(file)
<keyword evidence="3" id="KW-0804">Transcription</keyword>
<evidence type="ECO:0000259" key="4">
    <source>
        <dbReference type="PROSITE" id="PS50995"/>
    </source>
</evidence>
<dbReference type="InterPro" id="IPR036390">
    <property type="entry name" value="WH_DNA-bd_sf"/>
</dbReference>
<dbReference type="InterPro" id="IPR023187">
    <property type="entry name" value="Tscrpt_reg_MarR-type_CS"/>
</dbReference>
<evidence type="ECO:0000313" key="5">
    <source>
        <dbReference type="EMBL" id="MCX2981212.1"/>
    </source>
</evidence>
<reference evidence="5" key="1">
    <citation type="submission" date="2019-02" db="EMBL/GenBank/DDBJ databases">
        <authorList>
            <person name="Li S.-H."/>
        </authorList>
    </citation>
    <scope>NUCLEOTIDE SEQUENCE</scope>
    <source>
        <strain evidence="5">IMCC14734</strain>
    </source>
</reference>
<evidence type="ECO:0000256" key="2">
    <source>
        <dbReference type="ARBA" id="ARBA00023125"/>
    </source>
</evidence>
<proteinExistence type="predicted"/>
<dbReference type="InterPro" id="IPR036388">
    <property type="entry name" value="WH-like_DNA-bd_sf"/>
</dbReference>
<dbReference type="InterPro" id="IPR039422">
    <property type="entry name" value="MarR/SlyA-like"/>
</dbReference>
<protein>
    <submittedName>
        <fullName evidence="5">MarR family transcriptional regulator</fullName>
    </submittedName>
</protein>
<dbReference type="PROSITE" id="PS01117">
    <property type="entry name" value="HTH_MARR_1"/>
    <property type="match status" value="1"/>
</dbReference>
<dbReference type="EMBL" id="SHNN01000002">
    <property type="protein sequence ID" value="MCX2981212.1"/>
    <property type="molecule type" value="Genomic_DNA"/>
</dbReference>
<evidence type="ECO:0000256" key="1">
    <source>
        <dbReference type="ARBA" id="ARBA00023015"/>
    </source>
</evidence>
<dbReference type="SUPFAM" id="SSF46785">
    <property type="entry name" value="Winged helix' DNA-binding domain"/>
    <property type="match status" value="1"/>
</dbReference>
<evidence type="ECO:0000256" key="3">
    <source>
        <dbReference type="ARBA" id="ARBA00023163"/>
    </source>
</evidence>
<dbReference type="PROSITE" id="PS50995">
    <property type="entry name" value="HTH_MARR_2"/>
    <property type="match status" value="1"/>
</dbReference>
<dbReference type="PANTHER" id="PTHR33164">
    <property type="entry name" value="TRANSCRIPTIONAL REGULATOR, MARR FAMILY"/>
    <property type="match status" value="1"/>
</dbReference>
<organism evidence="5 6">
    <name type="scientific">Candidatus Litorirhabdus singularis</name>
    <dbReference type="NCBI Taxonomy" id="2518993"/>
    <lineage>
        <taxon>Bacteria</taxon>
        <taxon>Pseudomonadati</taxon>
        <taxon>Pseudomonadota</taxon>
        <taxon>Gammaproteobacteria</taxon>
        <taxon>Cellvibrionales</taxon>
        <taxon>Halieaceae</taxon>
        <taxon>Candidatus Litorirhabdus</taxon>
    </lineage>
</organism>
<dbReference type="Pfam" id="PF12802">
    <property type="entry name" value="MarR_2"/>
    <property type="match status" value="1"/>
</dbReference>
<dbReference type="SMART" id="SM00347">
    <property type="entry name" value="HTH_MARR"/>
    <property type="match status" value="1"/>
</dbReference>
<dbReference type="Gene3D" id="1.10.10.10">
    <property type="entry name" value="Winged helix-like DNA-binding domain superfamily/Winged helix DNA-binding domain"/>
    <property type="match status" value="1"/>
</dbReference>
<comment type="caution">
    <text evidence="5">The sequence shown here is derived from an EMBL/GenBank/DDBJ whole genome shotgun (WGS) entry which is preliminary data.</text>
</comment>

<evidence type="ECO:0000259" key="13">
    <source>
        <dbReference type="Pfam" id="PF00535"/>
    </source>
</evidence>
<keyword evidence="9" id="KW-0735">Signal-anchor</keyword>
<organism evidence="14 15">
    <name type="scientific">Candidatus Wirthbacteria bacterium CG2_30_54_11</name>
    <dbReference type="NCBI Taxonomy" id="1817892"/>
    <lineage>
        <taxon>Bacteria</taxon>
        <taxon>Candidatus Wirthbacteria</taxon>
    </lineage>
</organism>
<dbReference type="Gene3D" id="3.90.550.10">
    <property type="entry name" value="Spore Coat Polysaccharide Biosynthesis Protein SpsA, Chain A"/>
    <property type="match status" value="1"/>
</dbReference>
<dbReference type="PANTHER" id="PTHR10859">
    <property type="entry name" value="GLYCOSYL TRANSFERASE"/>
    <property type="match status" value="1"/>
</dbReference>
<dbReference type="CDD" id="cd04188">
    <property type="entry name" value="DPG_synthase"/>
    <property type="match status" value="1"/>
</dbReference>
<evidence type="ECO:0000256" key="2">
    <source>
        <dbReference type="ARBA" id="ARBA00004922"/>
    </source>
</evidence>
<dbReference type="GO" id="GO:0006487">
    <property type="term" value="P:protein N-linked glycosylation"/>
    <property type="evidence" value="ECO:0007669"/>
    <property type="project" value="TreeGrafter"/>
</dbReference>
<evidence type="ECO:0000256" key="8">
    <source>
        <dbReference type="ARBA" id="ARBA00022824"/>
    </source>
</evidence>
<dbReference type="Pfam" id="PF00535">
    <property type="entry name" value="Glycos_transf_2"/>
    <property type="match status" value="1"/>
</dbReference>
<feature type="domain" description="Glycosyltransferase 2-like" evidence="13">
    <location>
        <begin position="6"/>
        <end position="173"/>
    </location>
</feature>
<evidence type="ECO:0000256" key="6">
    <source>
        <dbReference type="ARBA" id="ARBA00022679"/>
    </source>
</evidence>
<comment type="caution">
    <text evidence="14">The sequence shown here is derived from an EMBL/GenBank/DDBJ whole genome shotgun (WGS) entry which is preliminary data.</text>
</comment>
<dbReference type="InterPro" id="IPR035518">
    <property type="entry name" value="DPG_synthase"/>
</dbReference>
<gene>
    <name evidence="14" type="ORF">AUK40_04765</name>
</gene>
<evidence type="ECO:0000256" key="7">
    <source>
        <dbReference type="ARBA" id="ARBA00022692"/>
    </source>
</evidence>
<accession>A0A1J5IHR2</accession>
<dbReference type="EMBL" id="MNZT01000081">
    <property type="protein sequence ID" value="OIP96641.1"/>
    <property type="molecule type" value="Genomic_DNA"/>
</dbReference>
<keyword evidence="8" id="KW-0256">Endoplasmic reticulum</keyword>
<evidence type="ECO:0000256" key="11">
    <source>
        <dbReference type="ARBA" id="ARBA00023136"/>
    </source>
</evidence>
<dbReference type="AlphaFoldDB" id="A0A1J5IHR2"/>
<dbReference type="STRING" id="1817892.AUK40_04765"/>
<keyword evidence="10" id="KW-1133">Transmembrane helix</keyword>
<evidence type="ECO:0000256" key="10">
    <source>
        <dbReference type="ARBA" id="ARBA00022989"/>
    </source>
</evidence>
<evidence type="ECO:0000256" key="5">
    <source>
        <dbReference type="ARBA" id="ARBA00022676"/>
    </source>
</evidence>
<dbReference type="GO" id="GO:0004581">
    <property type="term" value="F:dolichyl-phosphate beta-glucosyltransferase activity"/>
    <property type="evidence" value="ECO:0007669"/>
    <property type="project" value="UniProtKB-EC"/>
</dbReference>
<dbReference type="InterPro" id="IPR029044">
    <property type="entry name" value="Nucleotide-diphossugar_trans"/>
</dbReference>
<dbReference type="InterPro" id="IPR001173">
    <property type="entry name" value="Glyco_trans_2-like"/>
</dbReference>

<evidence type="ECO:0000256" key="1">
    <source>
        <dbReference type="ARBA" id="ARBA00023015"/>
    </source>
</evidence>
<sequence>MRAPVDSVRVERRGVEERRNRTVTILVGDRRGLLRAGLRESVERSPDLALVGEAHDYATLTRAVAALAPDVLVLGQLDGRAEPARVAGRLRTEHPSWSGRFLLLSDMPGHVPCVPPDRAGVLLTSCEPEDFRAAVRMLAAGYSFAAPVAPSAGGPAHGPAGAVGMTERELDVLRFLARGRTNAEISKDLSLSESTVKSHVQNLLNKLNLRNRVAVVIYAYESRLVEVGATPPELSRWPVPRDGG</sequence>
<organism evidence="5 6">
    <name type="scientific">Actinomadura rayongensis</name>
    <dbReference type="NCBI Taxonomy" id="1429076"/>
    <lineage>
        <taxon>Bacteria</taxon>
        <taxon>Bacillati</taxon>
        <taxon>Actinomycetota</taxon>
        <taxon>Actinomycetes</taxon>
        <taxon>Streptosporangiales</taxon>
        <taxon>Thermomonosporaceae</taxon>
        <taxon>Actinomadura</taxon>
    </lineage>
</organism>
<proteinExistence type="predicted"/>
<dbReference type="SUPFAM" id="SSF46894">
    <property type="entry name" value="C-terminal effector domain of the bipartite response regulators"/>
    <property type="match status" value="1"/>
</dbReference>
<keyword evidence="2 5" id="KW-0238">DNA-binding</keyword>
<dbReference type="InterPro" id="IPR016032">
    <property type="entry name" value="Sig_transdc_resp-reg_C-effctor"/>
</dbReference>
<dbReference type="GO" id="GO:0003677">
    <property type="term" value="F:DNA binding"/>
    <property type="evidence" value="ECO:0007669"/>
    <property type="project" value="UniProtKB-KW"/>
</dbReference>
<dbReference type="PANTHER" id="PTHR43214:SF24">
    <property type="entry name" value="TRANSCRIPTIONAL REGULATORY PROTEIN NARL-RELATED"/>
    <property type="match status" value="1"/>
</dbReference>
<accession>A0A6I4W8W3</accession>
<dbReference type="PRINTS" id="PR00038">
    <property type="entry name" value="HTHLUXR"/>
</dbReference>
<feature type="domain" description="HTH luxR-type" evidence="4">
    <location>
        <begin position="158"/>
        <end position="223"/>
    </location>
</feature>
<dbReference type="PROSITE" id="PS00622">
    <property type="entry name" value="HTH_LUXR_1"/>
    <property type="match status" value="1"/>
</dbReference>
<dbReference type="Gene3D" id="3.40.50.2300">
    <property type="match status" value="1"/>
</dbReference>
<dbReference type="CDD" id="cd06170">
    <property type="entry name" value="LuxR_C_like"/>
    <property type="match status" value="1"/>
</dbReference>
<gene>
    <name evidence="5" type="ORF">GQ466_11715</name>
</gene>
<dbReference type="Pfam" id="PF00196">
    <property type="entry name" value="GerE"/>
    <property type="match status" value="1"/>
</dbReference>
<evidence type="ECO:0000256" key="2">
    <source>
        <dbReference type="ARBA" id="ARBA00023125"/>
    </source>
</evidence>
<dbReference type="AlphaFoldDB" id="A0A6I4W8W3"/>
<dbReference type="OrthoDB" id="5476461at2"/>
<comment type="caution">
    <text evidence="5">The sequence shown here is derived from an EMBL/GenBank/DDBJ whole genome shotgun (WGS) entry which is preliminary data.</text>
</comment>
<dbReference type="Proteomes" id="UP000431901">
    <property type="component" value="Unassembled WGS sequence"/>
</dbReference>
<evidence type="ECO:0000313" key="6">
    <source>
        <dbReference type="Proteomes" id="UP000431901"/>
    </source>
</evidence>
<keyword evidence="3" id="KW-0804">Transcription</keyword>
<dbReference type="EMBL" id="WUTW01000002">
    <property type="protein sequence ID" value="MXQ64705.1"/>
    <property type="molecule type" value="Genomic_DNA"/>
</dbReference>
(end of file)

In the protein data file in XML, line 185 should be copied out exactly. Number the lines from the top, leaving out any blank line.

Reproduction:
<dbReference type="AlphaFoldDB" id="A0A1J5IHR2"/>